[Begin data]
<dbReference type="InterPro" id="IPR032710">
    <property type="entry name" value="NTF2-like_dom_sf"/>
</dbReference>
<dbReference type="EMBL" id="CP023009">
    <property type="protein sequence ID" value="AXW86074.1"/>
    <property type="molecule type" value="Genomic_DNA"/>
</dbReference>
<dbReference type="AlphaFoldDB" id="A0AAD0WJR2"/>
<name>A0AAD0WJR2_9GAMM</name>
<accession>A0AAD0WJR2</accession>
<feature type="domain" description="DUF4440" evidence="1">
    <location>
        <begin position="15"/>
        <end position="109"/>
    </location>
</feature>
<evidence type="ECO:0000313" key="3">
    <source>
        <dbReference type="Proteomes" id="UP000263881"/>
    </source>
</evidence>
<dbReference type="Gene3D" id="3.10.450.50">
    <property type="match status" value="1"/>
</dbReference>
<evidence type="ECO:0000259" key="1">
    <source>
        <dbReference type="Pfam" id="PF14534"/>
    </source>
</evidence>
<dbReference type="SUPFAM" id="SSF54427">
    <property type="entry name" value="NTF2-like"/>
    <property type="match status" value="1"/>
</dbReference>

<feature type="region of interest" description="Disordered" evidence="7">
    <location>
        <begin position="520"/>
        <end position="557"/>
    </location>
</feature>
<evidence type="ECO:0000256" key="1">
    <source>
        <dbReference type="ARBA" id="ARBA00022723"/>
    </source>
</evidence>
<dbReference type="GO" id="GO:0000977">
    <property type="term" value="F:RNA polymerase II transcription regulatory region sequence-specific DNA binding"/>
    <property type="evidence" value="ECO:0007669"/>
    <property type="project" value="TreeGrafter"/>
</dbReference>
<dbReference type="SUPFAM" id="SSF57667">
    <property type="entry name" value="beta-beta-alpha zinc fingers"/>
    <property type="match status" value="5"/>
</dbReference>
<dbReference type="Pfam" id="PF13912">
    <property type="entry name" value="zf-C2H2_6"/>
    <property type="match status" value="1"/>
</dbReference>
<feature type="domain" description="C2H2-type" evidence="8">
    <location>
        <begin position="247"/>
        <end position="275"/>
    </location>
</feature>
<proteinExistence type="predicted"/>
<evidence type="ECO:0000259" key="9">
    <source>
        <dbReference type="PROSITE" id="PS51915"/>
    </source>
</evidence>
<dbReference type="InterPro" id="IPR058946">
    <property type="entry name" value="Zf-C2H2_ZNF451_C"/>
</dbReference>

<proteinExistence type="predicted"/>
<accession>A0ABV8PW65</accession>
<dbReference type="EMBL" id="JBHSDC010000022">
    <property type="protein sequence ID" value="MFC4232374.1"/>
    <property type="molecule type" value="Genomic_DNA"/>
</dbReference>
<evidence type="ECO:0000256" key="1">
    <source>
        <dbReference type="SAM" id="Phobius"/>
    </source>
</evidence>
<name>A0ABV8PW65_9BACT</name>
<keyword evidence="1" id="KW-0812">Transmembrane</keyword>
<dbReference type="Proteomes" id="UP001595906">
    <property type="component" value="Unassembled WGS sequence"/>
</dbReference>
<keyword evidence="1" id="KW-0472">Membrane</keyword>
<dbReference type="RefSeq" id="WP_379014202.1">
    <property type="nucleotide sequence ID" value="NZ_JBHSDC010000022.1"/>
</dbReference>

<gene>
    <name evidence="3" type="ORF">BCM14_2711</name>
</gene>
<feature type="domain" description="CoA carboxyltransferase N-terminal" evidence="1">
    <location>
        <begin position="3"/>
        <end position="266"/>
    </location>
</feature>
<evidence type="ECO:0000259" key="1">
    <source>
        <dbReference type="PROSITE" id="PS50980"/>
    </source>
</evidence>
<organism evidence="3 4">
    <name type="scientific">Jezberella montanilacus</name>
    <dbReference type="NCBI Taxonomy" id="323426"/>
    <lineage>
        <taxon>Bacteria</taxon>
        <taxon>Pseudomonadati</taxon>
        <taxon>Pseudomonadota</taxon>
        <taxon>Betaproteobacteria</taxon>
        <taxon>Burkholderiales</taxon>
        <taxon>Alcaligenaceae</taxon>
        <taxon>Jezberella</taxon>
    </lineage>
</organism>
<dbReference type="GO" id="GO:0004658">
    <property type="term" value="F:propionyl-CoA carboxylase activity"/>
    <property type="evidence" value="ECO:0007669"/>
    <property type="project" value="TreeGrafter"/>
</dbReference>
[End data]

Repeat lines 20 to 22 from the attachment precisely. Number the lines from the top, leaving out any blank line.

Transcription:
    </source>
</evidence>
<dbReference type="Gene3D" id="3.10.450.50">